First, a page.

It was not so long ago (in the early part of the late twentieth century) that the science of human perception converged with the theory of architecture. Architecture, a discipline devoted to understanding humans in spatial terms, seemed to be an appropriate fit with cognitive psychology, gestalt theory, the mechanics of vision, and of course, studies of the body’s sensory apparatus. The postulate of the era was seemingly straightforward: architecture is the design of spaces, humans perceive spaces, therefore a science of perception will give us better architecture.
Somewhere, along the not-so distant path between Arnheim and Norberg-Schulz, the straightforwardness of this approach was lost.
We could point fingers at the mushiness of phenomenology, or the appropriation of perceptual theories into a more subjective, and therefore untestable, hypothesis (after all, how does anyone really know what anyone else perceives?). Architecture based on a science of perception seemed too positivistic, too cold, too universal to be effective as an application for design. This doesn’t mean that a few striking examples were not produced (Zumthor), rather that the science, in the end, didn’t seem to match the complexity of architecture as a perceptual device. Architecture is at its best when it is awesome, blurry, vertiginous, comforting, confusing, sharp, tilted, dislocating and harmonious – and try as the twentieth century did, scientific applications reduced instead of enhanced.
Enter the 21st century.
Madeline Schwartzman – an artist, curator, filmmaker and architect – was in a plane crash in 2012. The wing of the plane she was in clipped a shuttle bus. This horrifying event sent her into a series of searching questions about spatial perception: for the particular instance of the crash, whether or not the pilot “felt” the wings of the plane.
What has followed has been a flurry of work – two books, multiple talks, films, curated exhibitions, studio courses in design – based on the future of sensing. Unlike the twentieth-century version of spatial perception, today’s sensory apparatus is configured as an extremely intelligent, polyversal organism, capable of receiving thousands of conflicting inputs and processing them into human data – memories, signs, stimuli, environments, etc.. For Schwartzman, the future of sensing is post-subjective and technological – all cognition is through prostheses, and all prostheses are matters for design. The future of sensing is not only visual therefore, but a series of material extensions emanating from the human body. The human body becomes ultra-enhanced, materially-able to expand to its many environments and extra-spatial challenges. If this seems difficult to comprehend, think of a VR headset: the headset is a real thing, attached to a real body, and the worlds within the VR give that body different feelings. So, from the VR example, imagine ultra-long feely fingers, bulby underwater float fat, hair extensions that extend to the corners of a room, the room itself composed of the longest hair.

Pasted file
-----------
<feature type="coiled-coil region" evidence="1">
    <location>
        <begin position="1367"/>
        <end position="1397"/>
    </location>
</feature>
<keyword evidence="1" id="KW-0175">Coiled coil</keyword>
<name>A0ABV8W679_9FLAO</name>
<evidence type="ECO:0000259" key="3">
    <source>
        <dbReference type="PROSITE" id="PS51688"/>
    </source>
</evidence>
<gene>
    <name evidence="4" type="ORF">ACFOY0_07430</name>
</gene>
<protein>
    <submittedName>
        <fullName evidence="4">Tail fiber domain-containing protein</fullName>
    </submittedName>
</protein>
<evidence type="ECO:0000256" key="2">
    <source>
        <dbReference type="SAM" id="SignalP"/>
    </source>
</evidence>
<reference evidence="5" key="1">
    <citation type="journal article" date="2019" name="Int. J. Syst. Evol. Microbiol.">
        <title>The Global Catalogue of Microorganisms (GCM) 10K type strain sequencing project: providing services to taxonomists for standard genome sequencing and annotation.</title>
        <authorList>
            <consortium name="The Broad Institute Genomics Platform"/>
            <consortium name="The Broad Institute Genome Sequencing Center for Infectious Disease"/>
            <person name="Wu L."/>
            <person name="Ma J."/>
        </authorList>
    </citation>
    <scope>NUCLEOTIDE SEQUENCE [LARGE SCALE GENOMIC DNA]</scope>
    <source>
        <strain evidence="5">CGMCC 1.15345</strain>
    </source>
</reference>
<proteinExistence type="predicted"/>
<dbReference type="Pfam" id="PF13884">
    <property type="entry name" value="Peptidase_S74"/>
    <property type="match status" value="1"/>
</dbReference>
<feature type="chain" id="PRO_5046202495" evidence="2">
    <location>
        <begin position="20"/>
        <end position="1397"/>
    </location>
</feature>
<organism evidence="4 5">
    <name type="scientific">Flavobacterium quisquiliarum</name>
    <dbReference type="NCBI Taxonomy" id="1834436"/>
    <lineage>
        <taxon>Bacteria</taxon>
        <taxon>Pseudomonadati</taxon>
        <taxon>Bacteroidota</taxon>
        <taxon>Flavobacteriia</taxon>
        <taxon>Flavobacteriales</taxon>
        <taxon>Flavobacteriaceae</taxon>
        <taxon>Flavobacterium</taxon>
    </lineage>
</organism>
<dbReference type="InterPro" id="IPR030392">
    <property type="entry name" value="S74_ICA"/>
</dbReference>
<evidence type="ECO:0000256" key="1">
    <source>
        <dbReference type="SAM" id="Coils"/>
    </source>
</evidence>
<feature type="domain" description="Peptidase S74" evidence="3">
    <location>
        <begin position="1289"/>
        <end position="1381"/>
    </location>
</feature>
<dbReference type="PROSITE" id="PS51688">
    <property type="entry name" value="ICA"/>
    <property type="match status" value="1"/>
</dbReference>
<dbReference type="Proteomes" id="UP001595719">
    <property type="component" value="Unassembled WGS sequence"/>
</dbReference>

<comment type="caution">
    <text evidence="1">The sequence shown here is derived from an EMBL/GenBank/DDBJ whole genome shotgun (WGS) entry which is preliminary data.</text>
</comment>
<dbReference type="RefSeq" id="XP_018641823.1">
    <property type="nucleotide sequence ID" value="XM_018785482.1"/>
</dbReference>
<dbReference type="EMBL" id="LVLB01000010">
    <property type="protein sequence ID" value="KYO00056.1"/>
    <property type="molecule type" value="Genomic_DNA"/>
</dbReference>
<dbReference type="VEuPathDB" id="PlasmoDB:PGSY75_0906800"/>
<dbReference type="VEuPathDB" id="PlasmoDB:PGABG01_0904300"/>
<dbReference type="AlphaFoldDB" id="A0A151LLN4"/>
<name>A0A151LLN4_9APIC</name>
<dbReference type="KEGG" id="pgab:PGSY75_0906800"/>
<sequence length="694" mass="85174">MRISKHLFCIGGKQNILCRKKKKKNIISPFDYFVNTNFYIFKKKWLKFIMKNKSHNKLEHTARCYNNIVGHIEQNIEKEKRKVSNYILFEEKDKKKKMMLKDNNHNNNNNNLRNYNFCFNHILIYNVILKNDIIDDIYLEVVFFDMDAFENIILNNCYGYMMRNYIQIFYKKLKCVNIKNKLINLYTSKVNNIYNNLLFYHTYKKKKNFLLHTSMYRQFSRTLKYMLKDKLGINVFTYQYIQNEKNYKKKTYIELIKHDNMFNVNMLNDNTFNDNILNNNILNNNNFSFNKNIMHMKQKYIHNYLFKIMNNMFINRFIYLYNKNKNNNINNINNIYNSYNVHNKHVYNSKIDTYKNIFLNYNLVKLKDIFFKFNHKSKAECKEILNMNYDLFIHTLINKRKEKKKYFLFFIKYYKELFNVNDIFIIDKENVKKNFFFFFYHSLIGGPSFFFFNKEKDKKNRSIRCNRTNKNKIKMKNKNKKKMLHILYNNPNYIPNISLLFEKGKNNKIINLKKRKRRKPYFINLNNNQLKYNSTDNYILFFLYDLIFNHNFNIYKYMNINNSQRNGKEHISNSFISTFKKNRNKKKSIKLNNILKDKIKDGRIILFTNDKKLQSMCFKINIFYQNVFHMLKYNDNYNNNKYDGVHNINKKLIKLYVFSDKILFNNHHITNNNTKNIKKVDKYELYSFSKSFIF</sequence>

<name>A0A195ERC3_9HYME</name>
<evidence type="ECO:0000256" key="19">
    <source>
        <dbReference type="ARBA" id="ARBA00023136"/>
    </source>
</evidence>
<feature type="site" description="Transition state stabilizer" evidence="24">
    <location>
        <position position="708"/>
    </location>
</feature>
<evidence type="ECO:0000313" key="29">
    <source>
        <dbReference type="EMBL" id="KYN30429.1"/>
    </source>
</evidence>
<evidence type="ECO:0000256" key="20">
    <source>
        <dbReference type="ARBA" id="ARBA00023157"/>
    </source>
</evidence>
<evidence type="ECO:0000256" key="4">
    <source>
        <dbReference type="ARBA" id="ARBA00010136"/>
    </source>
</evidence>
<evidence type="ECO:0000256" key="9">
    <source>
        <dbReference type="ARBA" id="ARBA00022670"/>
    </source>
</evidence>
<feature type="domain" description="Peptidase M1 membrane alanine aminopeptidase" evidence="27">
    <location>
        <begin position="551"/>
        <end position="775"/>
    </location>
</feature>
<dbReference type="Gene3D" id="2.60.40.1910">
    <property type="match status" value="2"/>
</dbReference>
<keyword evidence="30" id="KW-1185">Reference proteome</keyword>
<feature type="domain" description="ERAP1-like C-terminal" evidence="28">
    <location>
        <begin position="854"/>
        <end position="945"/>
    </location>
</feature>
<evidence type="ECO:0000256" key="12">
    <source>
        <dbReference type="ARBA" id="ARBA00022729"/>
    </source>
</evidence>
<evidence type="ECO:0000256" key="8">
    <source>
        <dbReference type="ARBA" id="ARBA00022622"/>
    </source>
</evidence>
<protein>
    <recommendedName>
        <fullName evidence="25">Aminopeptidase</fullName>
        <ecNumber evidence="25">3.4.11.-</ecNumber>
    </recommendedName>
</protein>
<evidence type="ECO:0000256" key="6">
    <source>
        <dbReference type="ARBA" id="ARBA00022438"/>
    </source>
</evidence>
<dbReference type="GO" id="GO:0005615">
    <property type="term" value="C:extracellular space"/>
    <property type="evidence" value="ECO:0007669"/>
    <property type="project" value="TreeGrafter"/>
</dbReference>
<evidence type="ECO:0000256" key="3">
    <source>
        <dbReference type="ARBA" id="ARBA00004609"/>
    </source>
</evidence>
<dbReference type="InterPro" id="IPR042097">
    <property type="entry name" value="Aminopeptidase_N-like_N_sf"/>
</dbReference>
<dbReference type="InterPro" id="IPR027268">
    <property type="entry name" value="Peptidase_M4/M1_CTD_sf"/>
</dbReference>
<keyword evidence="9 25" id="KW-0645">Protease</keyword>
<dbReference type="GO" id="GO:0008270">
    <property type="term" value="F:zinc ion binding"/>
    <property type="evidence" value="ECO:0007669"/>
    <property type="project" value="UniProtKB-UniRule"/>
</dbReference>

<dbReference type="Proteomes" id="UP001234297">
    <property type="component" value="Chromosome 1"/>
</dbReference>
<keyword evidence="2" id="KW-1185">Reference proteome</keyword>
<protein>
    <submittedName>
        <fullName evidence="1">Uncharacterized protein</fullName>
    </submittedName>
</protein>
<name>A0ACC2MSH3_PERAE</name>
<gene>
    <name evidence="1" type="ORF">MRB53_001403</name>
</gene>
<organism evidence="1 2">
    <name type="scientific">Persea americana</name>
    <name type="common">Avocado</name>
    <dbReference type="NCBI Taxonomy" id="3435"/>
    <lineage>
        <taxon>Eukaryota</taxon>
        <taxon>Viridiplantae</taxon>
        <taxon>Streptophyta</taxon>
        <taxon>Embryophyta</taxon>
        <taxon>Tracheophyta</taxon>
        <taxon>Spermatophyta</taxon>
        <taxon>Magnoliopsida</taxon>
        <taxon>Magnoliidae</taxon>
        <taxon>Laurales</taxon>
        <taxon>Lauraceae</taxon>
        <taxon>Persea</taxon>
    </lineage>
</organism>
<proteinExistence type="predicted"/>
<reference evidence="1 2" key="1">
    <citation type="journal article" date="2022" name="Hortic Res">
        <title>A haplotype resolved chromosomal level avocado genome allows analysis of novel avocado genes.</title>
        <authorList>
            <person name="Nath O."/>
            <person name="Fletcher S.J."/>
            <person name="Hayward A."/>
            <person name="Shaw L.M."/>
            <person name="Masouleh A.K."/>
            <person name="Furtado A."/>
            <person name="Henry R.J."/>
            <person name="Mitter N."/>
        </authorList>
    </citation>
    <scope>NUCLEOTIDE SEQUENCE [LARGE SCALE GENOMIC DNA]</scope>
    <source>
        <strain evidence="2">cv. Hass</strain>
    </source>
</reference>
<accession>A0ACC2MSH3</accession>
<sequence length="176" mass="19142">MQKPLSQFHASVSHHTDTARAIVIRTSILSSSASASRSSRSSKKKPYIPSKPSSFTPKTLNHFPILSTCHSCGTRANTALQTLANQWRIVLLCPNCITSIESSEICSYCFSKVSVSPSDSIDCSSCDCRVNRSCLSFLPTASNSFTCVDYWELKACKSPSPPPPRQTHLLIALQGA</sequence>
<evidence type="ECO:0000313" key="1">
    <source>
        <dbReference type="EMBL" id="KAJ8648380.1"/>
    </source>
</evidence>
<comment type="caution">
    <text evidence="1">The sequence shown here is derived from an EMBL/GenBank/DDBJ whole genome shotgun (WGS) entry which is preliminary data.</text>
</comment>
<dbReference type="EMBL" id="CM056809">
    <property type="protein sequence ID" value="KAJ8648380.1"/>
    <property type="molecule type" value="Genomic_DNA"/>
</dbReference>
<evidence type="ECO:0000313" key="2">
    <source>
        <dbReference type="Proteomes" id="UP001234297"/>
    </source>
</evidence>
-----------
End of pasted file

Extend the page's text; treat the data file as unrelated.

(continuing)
Madeline Schwartzman is uniquely generous. Her books read more like catalogs of different sensing visions, collections of works by artists, architects, photographers and digerati that index future sensing scenarios. Her collections of poems are really collections of other people’s poems, all hastily scribbled on the subway. There is always range in her work – in fact, her work is a range, a range of possibility in a future that is quickly becoming reality.
In architecture schools across the country, educators hope to impress upon their students the complexity of the built environment, now and into the future. A building is so much more than its technological achievement of standing up. Buildings have life-cycles. Buildings sit in the middle of cities and landscapes that are embroiled in human civilization. Buildings are economic and political creatures. Buildings inform ways of living and interacting. Buildings can be beautiful, and functional, and even symbolic – but no matter what, buildings belong to the realms of human beings. And, our understanding of what it means to be human is also becoming more and more complex. When we look at the work of Schwartzman, we glimpse – we look into the crystal ball of this utter complexity – and begin to see ways of articulating it in our own design work. Multiple tectonics begin to feel much more appropriate, multiple fronts, enhancement and hi-def. We begin to see ourselves anew – and by doing so, our spatial futures are thrown radically open.
Madeline Schwartzman is lecturing at AAU School of Architecture on Thursday, October 5, at 6pm. I’ll be there to see myself now.
Dora Epstein Jones